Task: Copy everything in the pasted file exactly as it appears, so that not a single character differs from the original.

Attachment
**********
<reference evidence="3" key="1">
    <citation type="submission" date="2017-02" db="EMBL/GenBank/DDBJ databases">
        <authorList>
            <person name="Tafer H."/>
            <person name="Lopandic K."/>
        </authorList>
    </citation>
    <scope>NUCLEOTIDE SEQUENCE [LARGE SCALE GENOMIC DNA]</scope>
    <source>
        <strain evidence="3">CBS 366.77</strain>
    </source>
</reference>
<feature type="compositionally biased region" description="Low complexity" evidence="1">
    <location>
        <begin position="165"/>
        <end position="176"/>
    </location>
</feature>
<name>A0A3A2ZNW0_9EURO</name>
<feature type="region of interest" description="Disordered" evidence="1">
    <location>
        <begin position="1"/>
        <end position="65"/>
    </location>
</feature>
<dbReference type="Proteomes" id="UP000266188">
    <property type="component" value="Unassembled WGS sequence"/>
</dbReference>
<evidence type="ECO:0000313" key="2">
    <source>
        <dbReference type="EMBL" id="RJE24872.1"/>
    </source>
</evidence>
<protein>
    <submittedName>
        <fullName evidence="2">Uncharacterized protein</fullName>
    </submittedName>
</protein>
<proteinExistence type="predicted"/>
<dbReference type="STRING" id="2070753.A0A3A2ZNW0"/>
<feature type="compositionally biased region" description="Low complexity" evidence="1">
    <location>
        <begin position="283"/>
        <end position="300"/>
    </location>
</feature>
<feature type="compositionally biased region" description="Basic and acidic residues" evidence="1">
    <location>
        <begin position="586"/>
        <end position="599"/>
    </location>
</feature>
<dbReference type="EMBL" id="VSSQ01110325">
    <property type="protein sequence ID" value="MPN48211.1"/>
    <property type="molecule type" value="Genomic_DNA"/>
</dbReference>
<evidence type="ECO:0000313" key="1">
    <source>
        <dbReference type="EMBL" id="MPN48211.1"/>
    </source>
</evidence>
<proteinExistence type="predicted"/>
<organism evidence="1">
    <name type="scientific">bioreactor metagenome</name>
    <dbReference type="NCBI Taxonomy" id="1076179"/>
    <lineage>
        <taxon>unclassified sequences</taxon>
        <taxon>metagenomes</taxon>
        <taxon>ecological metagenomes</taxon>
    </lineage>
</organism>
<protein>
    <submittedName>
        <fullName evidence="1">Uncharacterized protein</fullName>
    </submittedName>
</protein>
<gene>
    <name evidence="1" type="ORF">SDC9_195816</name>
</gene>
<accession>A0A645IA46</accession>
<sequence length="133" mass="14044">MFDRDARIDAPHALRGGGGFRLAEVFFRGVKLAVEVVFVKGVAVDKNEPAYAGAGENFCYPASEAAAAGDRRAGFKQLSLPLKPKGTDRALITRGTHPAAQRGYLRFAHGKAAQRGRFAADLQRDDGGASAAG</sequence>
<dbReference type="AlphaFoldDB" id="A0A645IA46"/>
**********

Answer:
<reference evidence="3" key="1">
    <citation type="submission" date="2017-02" db="EMBL/GenBank/DDBJ databases">
        <authorList>
            <person name="Tafer H."/>
            <person name="Lopandic K."/>
        </authorList>
    </citation>
    <scope>NUCLEOTIDE SEQUENCE [LARGE SCALE GENOMIC DNA]</scope>
    <source>
        <strain evidence="3">CBS 366.77</strain>
    </source>
</reference>
<feature type="compositionally biased region" description="Low complexity" evidence="1">
    <location>
        <begin position="165"/>
        <end position="176"/>
    </location>
</feature>
<name>A0A3A2ZNW0_9EURO</name>
<feature type="region of interest" description="Disordered" evidence="1">
    <location>
        <begin position="1"/>
        <end position="65"/>
    </location>
</feature>
<dbReference type="Proteomes" id="UP000266188">
    <property type="component" value="Unassembled WGS sequence"/>
</dbReference>
<evidence type="ECO:0000313" key="2">
    <source>
        <dbReference type="EMBL" id="RJE24872.1"/>
    </source>
</evidence>
<protein>
    <submittedName>
        <fullName evidence="2">Uncharacterized protein</fullName>
    </submittedName>
</protein>
<proteinExistence type="predicted"/>
<dbReference type="STRING" id="2070753.A0A3A2ZNW0"/>
<feature type="compositionally biased region" description="Low complexity" evidence="1">
    <location>
        <begin position="283"/>
        <end position="300"/>
    </location>
</feature>
<feature type="compositionally biased region" description="Basic and acidic residues" evidence="1">
    <location>
        <begin position="586"/>
        <end position="599"/>
    </location>
</feature>
<dbReference type="EMBL" id="VSSQ01110325">
    <property type="protein sequence ID" value="MPN48211.1"/>
    <property type="molecule type" value="Genomic_DNA"/>
</dbReference>
<evidence type="ECO:0000313" key="1">
    <source>
        <dbReference type="EMBL" id="MPN48211.1"/>
    </source>
</evidence>
<proteinExistence type="predicted"/>
<organism evidence="1">
    <name type="scientific">bioreactor metagenome</name>
    <dbReference type="NCBI Taxonomy" id="1076179"/>
    <lineage>
        <taxon>unclassified sequences</taxon>
        <taxon>metagenomes</taxon>
        <taxon>ecological metagenomes</taxon>
    </lineage>
</organism>
<protein>
    <submittedName>
        <fullName evidence="1">Uncharacterized protein</fullName>
    </submittedName>
</protein>
<gene>
    <name evidence="1" type="ORF">SDC9_195816</name>
</gene>
<accession>A0A645IA46</accession>
<sequence length="133" mass="14044">MFDRDARIDAPHALRGGGGFRLAEVFFRGVKLAVEVVFVKGVAVDKNEPAYAGAGENFCYPASEAAAAGDRRAGFKQLSLPLKPKGTDRALITRGTHPAAQRGYLRFAHGKAAQRGRFAADLQRDDGGASAAG</sequence>
<dbReference type="AlphaFoldDB" id="A0A645IA46"/>